we can plan, approve, execute and hand over a project, the faster we can move onto the next one. If we think of the capital project delivery pipeline like an actual, physical pipeline, its size is largely what it is. The best way to increase capacity through that pipeline is to reduce the friction. Better planning and risk identification can lead to fewer delays and over-runs, and less capital held in reserve for contingencies. That in turn can lead to more projects moving through the pipeline more quickly, which benefits everyone. Even incremental improvements over the coming years could have a significant impact given the industry’s current performance. In 2022, capital projects went over budget by an average of 17 percent, and only 35 percent of contractors reported completing their projects on or ahead of schedule according to respondents to the Global Capital Project Outlook (GCPO) report. The big question is, how do we ramp up the industry’s output while preserving the focus on safety, without diminishing quality or driving up costs? The answer is to leverage data. Exploiting data to build efficiently Opportunities to leverage data are vast, but one of the lowest hanging fruits is using data to generate appropriate risk-adjusted plans. Indeed, the impact that unmanaged or unexpected risk has on delivering projects on time and on budget is top of most owners’ (56 percent) and contractors’ (55 percent) minds, according to the GCPO report. Exploiting data to better manage risk will be especially important for meeting the infrastructure challenge created by the aforementioned population trends. As an industry, we collect a vast amount of data during the capital construction process, but a great deal of that data remains underutilized beyond the current project. To deliver projects more quickly and efficiently, historical project data can be leveraged to better identify, manage and mitigate risk, and uncover the most ef - ficient way to deliver a project with the least friction. Doing that starts with standardization across processes and systems, an issue that currently hampers projects from completing on time and on budget, according to more than half (54 percent) of contractors. While no two projects are ever exactly alike, breaking them down to an "atomic level" during planning and execution can result in a valuable knowledge library of benchmarks to predict performance and risks for a specific operation, such as forming a slab for a concrete pour, weld - ing a specific type of pipe, or putting up drywall. Each time a task is performed, it should generate a digital representation that can be scruti - nized to understand the assumptions and actions taken to complete that task, and how they impacted the project’s scope, cost, and schedule. When used properly, historic data can be turned into powerful insights to improve the speed and efficiency of future projects. With the right software, an ever-growing historical knowledge library can become one of a construction organization’s most valuable assets, providing a greater level of confidence as a project moves through the conception and funding stage, through design and engineering, and all the way through construction execution and start-up. By augmenting human intelligence, risks that might otherwise have derailed a project from being completed on time and on budget can be managed early, and opportunities for greater productivity highlighted.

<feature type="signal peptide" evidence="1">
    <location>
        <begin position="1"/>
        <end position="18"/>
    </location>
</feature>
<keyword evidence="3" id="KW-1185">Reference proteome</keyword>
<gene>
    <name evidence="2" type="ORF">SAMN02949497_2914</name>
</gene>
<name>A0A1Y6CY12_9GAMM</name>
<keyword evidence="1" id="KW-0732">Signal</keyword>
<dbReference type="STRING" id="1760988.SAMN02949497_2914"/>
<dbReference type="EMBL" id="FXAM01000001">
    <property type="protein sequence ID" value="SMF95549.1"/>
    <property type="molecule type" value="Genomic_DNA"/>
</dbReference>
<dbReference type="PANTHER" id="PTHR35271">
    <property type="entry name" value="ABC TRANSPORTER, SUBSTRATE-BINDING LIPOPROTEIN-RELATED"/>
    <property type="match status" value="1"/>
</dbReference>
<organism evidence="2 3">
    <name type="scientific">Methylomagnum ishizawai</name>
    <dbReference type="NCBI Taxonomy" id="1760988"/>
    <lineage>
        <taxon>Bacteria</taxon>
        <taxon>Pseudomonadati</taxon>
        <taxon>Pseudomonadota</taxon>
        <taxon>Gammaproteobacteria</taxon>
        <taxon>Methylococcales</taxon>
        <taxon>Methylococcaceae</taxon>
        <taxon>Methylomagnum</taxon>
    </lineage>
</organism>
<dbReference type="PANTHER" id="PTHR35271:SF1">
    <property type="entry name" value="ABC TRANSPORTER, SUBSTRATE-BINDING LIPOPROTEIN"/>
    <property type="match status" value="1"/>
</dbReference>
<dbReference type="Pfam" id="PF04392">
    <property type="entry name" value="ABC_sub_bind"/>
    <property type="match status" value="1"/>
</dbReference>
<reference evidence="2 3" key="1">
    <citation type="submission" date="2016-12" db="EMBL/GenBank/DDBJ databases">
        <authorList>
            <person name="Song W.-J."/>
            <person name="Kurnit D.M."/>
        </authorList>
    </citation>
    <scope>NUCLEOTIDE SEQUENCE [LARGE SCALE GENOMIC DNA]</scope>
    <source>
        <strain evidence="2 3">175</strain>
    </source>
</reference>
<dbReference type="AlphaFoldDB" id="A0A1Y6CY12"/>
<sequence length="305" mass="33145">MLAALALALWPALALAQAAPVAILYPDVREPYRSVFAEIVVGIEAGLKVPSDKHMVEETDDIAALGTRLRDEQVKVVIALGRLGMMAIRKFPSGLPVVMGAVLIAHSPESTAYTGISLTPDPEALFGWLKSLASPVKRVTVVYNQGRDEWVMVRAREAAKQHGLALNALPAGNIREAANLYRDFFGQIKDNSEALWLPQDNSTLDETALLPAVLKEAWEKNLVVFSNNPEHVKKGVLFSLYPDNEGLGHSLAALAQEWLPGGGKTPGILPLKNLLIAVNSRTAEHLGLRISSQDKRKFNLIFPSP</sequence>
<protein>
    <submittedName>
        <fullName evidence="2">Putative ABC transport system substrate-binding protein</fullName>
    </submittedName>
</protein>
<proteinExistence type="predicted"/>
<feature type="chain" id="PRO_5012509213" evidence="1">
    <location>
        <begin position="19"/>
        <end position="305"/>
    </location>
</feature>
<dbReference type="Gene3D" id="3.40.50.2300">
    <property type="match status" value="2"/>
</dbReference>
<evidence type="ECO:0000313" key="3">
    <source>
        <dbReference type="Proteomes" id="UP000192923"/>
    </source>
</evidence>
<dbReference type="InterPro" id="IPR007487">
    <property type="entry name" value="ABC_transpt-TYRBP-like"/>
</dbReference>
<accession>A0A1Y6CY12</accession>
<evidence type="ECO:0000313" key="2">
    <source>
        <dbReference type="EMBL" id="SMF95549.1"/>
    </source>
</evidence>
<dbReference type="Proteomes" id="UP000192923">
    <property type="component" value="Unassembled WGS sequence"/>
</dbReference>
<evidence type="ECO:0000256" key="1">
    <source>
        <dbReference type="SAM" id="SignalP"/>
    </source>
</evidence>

Leveraging Data to Solve Construction’s Population Problem